Atarax/Visteril

cbrons

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    What is it about this drug that makes it an effective anxiolytic?

    How does it compare to Benedryl in terms of its sedating effect?

    What dosing schedule is reasonable to start for anxiety, and whats reasonable for treatment of insomnia in inpatients who you dont want to give benzodiazepines?
     

    Shikima

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      The way I discuss it is that it is a cousin to Benadryl. Not sure how anything works for antidepressant/antianxiety when it comes to the brain. Dosing is the same as Benadryl, same side effects effectively. I consider it to be sedating, titrate to effect by starting with one. Those that don't get sleepy from it can use it during the daytime.
       
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      st2205

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        Some people may try to get ultra technical about different mechanisms outside the obvious, but people tend to equate anything sedating with 'treating' anxiety. I have found, however, that people who are quite anxious by nature and sensitive to effects of medications or feeling sedated, that they seem to do reasonably well with 10 mg. But people can certainly use it on patients in higher, more standard doses as an alternative to benzos to treat their own anxiety about the patient.
         
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        DisorderedDoc417

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          Mechanism of action: Anxious patient --> *takes anti-histamine* --> sedated anxious patient --> Happy nurses --> Less pages at 3AM --> Happy doctors --> UPTODATE editors --> "Anti-histamine efficacious for anxiety"
           
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          WisNeuro

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            Vistaril has substantially less anticholinergic effects than benadryl.

            Less then benadryl, more than many other anticholinergic agents. Last I checked, it was still ranked as high on any ACB type of scale. Also, patients are usually on at least two drugs with anticholinergic effects, an anxiolytic, and possibly an opiate and/or tranq for sleep.
             

            hamstergang

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              Less then benadryl, more than many other anticholinergic agents.
              What source are you using for this? The receptor affinity I'm finding for hydroxyzine on mAch is rather close to negligible, especially in comparison to its H1 blockade. This wiki article lists 5 sources supporting this: Hydroxyzine - Wikipedia
               

              WisNeuro

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                What source are you using for this? The receptor affinity I'm finding for hydroxyzine on mAch is rather close to negligible, especially in comparison to its H1 blockade. This wiki article lists 5 sources supporting this: Hydroxyzine - Wikipedia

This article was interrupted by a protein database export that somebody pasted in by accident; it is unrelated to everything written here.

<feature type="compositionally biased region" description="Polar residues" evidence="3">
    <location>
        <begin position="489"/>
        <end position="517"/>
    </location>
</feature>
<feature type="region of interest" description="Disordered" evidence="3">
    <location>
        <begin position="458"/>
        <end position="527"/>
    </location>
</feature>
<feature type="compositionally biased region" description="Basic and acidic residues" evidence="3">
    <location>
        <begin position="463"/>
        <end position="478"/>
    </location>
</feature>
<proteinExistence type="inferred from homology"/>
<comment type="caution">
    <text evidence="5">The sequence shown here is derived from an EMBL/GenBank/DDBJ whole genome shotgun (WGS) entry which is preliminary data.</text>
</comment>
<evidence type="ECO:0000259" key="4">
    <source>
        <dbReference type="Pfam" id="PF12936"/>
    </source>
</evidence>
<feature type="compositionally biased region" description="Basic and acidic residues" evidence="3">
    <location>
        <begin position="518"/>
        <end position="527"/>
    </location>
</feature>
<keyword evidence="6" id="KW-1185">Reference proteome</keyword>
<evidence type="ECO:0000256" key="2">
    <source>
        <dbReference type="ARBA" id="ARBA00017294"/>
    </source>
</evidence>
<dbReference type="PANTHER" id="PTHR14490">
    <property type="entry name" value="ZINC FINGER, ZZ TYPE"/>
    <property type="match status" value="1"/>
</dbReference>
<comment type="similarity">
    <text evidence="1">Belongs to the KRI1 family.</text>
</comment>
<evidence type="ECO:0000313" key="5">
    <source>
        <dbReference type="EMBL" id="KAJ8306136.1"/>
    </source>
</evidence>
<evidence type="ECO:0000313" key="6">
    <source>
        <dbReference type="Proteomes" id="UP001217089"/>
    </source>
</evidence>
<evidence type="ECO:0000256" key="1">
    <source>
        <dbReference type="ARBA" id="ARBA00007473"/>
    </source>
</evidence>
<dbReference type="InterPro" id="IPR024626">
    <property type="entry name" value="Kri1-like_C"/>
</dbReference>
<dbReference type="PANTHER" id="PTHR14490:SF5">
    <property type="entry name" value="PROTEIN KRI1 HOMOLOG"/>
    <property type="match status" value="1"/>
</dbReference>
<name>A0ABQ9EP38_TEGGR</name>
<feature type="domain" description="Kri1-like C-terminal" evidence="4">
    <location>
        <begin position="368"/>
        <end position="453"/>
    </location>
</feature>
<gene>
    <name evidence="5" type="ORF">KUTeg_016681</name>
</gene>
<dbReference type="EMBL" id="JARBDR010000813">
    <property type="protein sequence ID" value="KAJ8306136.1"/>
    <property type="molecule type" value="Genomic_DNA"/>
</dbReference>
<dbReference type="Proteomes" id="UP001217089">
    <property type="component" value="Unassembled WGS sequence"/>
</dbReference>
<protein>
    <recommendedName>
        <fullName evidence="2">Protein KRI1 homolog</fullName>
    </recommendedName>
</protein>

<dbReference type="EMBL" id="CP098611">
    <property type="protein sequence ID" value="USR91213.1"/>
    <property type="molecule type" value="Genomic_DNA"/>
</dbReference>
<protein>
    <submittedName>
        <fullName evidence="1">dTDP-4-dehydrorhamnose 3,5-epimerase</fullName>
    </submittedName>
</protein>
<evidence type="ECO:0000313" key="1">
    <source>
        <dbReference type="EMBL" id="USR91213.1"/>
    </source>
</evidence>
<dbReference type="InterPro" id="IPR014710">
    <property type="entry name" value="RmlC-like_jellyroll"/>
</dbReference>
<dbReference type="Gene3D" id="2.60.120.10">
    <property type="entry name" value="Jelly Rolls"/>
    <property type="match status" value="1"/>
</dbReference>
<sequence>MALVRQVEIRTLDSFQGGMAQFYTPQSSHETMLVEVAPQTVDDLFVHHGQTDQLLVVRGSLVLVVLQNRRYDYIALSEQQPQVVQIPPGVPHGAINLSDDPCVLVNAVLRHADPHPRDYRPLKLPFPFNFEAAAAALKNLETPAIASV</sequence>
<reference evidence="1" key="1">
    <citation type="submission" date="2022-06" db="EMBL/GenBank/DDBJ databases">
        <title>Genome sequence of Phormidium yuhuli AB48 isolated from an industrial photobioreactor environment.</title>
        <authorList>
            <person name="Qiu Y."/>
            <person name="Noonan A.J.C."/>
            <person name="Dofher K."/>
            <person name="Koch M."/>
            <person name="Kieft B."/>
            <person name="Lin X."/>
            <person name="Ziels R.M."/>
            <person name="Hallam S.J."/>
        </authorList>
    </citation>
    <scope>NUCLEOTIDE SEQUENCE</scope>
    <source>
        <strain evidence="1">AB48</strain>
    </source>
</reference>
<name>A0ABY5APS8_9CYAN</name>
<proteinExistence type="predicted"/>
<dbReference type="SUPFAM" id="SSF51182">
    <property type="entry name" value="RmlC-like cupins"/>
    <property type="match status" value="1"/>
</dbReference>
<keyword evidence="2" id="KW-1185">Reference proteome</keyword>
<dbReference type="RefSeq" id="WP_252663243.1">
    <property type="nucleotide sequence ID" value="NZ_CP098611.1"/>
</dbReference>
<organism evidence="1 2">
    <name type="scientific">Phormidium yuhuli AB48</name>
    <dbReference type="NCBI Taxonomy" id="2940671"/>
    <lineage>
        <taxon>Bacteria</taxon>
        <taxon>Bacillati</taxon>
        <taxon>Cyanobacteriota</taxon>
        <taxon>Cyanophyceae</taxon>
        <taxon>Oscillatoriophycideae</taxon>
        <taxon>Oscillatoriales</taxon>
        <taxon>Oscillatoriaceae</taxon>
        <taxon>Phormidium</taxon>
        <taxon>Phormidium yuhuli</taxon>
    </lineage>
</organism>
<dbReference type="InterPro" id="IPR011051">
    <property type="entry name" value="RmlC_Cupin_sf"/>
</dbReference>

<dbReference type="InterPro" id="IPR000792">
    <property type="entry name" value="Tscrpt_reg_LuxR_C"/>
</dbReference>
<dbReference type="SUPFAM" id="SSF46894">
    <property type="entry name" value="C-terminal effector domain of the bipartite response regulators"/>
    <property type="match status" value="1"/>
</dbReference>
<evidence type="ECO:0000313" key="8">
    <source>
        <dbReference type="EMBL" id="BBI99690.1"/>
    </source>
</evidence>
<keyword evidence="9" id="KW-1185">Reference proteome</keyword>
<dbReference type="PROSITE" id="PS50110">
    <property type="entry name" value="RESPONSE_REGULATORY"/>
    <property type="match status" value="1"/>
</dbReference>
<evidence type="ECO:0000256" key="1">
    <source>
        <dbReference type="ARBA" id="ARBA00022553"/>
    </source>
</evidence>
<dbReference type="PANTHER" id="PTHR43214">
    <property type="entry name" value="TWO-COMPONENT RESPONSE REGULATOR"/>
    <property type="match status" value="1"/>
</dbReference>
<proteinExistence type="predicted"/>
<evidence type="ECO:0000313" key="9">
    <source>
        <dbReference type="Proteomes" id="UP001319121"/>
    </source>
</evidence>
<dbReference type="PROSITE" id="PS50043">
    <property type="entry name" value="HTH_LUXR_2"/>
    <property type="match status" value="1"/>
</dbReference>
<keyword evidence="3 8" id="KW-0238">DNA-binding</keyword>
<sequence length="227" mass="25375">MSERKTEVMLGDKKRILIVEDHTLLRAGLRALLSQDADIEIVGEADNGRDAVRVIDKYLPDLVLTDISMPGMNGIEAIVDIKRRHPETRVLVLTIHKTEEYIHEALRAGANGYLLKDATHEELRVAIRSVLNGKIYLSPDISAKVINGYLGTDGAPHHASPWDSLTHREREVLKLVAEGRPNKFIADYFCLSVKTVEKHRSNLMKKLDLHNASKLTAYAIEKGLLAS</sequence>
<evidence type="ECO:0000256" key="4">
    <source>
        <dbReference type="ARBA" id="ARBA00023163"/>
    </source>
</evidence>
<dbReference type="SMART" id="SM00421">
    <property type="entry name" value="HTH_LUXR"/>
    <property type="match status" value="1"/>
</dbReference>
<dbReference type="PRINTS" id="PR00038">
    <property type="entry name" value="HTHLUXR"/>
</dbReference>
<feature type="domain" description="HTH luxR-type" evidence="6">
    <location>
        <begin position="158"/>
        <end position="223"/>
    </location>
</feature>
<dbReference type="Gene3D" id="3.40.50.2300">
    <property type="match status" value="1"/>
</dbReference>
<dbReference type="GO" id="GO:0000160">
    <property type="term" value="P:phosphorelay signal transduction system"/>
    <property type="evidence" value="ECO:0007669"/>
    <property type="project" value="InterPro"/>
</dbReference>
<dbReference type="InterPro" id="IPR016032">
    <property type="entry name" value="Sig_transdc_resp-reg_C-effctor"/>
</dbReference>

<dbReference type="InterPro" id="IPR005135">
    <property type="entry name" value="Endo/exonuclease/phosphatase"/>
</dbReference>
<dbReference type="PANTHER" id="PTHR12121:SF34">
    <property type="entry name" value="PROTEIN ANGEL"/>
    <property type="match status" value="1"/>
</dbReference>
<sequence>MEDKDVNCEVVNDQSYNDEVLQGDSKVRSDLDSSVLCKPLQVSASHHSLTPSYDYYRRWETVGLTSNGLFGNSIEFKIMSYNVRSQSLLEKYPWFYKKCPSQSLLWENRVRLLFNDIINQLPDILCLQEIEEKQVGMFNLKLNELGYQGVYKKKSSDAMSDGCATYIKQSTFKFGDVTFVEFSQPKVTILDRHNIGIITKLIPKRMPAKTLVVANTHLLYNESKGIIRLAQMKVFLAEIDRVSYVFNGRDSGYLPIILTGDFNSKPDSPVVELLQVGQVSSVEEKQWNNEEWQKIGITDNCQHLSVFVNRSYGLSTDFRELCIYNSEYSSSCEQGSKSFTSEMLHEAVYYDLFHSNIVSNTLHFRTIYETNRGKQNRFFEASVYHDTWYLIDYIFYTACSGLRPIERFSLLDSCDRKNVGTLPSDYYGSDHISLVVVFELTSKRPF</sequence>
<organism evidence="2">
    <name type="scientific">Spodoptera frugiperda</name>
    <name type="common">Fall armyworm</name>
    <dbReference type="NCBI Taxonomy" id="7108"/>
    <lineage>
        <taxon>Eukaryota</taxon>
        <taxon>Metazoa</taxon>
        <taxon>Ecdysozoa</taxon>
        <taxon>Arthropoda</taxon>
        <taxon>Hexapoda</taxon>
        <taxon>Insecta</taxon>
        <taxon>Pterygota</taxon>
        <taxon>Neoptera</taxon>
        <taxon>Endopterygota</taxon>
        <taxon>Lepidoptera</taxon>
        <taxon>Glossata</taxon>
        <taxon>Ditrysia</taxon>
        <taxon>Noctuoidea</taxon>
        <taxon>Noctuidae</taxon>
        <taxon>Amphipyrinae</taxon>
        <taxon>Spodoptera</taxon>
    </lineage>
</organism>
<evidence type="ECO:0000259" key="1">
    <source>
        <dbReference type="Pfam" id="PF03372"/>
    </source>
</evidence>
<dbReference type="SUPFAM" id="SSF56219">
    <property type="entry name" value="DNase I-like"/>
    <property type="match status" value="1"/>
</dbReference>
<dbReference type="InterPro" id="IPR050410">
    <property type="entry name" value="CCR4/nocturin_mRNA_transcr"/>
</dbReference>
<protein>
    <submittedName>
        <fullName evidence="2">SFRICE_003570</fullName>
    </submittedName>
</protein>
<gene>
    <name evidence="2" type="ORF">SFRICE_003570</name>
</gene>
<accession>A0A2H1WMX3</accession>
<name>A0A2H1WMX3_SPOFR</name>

Anti-cholinergic Burden Scale, Magellan Anticholinergic Risk scale, Beers Criteria, listed as high risk through Medica, and just about every polypharm in geriatric article I have seen. I personally see Benadryl as more often the cause of delirium, but there are a lot of sources that have hydroxyzine as high on the list. If that's not the case, a lot of these sources need to change their lists.
                 

                nitemagi

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                  Anti-cholinergic Burden Scale, Magellan Anticholinergic Risk scale, Beers Criteria, listed as high risk through Medica, and just about every polypharm in geriatric article I have seen. I personally see Benadryl as more often the cause of delirium, but there are a lot of sources that have hydroxyzine as high on the list. If that's not the case, a lot of these sources need to change their lists.
                  I think there's very little evidence in the primary literature to support those claims.
                  Comparative anticholinergic activities of 10 histamine H1 receptor antagonists in two functional models. - PubMed - NCBI
                  Antimuscarinic effects of antihistamines: quantitative evaluation by receptor-binding assay. - PubMed - NCBI
                  Prediction of drug-induced catalepsy based on dopamine D1, D2, and muscarinic acetylcholine receptor occupancies. - PubMed - NCBI
                   

                  WisNeuro

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                    I would suggest that you then e-mail the authors of all of the anticholinergic burden scales and the beers criteria with your concerns, then. While you guys get that sorted out, I will still point it out on my "consider limiting the use of anticholinergic/opiate/anxiolytic" recommendations in my elderly patients.
                     

                    hamstergang